Hosting Apec and international events

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guillermo luzIT’S been a while since the Philippines hosted a major international business economic event. One would have to go all the way back to the 1970s when the International Monetary Fund and World Bank meetings were held in Manila, and to the 1990s when we first hosted the Asia-Pacific Economic Cooperation (Apec) Leaders Summit (1996) and the annual meetings of the Pacific Basin Economic Council (PBEC) and the Pacific Economic Cooperation Council (PECC). So it’s a welcome development that major economic forums are being held in the country once again. Both Asian Development Bank (2012) and the World Economic Forum (2014) held their annual global and regional meetings here. Apec, PECC and PBEC are all returning to the Philippines this year and Asean will hold two major conferences here over the next two years, including the Asean Summit marking its 50th anniversary in 2017.

Why is this important anyway and what should we do to get the full benefit of these meetings? As Apec is composed of 21 economies (Australia; Brunei Darussalam; Canada; Chile; People’s Republic of China; Hong Kong, China; Indonesia; Japan; Korea; Malaysia; Mexico; New Zealand; Papua New Guinea; Peru; the Philippines; Russia; Singapore; Chinese Taipei; Thailand; the United States; and Vietnam), it represents a significant part of the global economy. It accounts for 40 percent of the world’s population, 54 percent of global gross domestic product, and 44 percent of world trade.

oped03-092215Being a member and interacting with the different economies covers many of our major international economic partners and sources of trade and investments. On top of that, being the host for this year’s Apec also means chairing many of the meetings, from the Senior Officials Meetings to the Ministerials Meetings and the Economic Leaders’ Meetings. That provides us a great opportunity to help set the agenda for a discussion on issues that are important to us.

This year’s Apec takes place at a time when the global economy is undergoing some challenges. Over the past decade, we’ve all seen economic growth but have nonetheless seen income gaps widen, between countries and within countries. At the same time, community resiliency has been challenged by natural disasters and climate change. Thus, the government has chosen “Building Inclusive Economies, Building a Better World” as its theme for our Apec chairmanship and hosting year. It’s a theme that all Apec economies, even the developed ones, can relate to.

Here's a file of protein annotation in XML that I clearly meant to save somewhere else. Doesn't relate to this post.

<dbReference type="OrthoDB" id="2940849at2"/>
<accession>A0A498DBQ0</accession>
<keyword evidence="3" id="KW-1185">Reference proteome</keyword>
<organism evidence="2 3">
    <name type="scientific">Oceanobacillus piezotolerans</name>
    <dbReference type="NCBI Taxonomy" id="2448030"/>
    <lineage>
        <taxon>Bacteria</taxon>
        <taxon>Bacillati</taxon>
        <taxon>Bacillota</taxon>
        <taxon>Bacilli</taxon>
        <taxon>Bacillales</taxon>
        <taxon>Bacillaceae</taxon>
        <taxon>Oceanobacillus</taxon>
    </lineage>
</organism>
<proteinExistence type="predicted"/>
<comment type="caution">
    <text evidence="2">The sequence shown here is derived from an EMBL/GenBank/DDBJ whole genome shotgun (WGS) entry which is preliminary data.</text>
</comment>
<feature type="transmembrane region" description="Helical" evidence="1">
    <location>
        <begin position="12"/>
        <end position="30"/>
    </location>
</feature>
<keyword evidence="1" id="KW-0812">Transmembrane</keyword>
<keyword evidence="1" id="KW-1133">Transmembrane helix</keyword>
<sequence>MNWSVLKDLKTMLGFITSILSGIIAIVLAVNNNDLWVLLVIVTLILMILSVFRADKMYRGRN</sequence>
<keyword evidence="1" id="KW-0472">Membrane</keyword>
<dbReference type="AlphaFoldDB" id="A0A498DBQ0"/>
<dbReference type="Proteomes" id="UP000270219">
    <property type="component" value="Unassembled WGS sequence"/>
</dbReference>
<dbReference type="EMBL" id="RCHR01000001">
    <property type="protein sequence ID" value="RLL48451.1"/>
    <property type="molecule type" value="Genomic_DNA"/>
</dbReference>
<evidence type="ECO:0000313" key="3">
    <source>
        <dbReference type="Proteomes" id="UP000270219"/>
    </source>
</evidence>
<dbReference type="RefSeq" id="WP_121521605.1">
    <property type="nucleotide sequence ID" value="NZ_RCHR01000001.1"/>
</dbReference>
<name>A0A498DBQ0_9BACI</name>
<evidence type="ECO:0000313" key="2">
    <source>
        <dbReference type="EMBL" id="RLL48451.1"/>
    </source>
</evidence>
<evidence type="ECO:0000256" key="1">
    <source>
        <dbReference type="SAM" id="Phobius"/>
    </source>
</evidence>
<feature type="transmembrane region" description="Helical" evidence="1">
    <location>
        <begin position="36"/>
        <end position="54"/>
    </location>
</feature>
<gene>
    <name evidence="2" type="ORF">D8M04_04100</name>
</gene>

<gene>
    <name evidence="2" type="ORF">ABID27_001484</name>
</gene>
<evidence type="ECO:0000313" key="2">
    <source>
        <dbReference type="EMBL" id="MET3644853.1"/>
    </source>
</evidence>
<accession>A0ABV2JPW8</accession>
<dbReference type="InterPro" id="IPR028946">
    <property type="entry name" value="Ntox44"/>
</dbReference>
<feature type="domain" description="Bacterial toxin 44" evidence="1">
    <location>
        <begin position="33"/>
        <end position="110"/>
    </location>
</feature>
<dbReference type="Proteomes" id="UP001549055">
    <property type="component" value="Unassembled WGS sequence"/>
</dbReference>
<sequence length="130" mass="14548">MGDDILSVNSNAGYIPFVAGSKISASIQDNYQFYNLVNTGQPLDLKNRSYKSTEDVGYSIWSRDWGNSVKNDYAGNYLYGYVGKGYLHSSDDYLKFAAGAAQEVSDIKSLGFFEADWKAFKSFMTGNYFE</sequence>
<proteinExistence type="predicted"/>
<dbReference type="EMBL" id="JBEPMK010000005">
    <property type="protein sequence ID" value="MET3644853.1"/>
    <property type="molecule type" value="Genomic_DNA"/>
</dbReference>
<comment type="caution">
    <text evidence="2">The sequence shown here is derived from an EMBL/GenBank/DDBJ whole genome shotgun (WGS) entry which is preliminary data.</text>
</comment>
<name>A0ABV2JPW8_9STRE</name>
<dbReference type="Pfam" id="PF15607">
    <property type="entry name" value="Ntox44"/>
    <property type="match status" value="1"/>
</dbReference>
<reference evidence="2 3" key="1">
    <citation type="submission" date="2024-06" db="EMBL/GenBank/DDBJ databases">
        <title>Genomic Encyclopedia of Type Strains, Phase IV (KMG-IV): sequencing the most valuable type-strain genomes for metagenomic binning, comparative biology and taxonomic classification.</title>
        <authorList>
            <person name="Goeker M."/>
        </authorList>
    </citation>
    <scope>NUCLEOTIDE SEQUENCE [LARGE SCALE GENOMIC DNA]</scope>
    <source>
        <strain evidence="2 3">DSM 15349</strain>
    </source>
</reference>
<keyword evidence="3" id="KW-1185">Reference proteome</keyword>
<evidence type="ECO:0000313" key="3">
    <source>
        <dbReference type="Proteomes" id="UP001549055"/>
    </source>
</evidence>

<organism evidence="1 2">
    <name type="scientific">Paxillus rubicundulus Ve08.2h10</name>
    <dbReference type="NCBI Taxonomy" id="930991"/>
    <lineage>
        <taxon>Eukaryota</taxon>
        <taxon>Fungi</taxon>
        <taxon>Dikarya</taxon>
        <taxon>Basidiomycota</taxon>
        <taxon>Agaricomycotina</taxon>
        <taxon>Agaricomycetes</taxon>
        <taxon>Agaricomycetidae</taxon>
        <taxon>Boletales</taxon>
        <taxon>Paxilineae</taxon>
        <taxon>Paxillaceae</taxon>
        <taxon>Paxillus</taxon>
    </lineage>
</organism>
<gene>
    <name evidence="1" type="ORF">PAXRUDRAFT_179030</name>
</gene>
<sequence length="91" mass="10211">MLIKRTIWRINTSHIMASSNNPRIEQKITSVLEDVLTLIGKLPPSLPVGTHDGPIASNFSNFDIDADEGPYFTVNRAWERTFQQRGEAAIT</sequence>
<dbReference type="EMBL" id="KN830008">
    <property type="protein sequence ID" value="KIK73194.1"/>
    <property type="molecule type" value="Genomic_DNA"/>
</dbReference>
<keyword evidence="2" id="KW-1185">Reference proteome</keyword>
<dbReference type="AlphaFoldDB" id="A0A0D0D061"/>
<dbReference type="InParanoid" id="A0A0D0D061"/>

The theme is built around four key points: investing in people; fostering micro, small, and medium-scale enterprises (MSMEs); building sustainable and resilient communities; and enhancing regional economic integration. It’s a theme that resonates with us in the business community. That’s why it shouldn’t come as a surprise that our themes converge with the government’s.

Whether it’s on the Apec Business Advisory Council’s (ABAC) agenda or on the program of the Apec 2015 CEO Summit that we will host in November in Manila, our topics of discussion revolve around providing education and health for society, promoting the growth and development of MSMEs and their integration in global value chains, technology and innovation, building better cities, sustainability and resilience, and expanding international trade.

In the run-up to the Apec CEO Summit and the Leaders’ Meeting in November, we’ve worked closely with the government to organize a series of dialogues between Apec ministers, senior officials, and business executives. By linking the government and the private sector together in conversation, we feel that both sides will benefit from the exchange of ideas. So far, such dialogues have been held with trade ministers, health ministers, finance ministers, and city mayors and local government officials. This week in Iloilo, the dialogue continues with disaster management officials and SME ministers.

This is just one more way the Philippines has innovated on the Apec process and generated benefits from public-private dialogues.

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The author is private sector co-chairman of the National Competitiveness Council and chief operating officer of the Apec 2015 CEO Summit. He can be contacted at [email protected].

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